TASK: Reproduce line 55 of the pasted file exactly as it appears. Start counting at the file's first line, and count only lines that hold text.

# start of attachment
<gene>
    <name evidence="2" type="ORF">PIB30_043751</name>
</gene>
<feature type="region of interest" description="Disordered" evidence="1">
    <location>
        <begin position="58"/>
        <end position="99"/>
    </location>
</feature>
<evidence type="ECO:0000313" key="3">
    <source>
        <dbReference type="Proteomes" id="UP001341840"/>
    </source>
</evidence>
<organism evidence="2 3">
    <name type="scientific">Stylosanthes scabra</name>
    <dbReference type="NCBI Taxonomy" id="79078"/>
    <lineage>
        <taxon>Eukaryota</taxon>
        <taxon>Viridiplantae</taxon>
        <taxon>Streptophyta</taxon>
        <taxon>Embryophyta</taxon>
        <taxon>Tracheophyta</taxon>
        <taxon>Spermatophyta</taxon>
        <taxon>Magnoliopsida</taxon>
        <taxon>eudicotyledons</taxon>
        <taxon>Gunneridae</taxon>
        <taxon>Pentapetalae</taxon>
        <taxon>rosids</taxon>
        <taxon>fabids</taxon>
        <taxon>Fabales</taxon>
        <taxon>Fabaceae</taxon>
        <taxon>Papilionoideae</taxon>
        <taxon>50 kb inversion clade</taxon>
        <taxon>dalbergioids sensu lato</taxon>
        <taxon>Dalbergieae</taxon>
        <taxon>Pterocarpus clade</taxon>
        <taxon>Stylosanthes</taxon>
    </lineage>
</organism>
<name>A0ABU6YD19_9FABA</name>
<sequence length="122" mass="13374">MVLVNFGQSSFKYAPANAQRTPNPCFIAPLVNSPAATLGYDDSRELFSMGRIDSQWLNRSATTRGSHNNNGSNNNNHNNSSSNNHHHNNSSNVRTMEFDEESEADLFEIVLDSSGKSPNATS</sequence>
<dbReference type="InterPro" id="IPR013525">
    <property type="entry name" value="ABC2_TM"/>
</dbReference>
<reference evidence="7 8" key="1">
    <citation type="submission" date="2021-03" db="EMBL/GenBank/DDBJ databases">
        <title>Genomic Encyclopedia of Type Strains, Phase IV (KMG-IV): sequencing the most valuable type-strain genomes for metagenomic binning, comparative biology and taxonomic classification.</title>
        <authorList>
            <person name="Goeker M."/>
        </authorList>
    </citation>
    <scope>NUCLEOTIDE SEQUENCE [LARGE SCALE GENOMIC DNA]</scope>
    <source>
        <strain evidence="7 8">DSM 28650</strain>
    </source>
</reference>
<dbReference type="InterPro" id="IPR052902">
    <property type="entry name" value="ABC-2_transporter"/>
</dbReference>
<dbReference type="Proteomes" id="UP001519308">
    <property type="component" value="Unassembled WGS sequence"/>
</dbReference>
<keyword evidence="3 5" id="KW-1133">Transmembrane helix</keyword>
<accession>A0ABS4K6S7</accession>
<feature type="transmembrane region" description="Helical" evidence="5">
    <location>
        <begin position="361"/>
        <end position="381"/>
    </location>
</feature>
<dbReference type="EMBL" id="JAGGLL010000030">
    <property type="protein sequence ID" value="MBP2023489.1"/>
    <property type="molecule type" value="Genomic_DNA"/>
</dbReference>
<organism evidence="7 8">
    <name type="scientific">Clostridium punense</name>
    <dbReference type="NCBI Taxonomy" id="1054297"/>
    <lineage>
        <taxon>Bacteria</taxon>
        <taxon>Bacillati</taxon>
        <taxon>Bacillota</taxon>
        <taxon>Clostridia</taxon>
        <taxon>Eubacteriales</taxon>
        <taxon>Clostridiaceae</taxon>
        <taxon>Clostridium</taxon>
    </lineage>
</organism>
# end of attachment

        <strain evidence="7 8">DSM 28650</strain>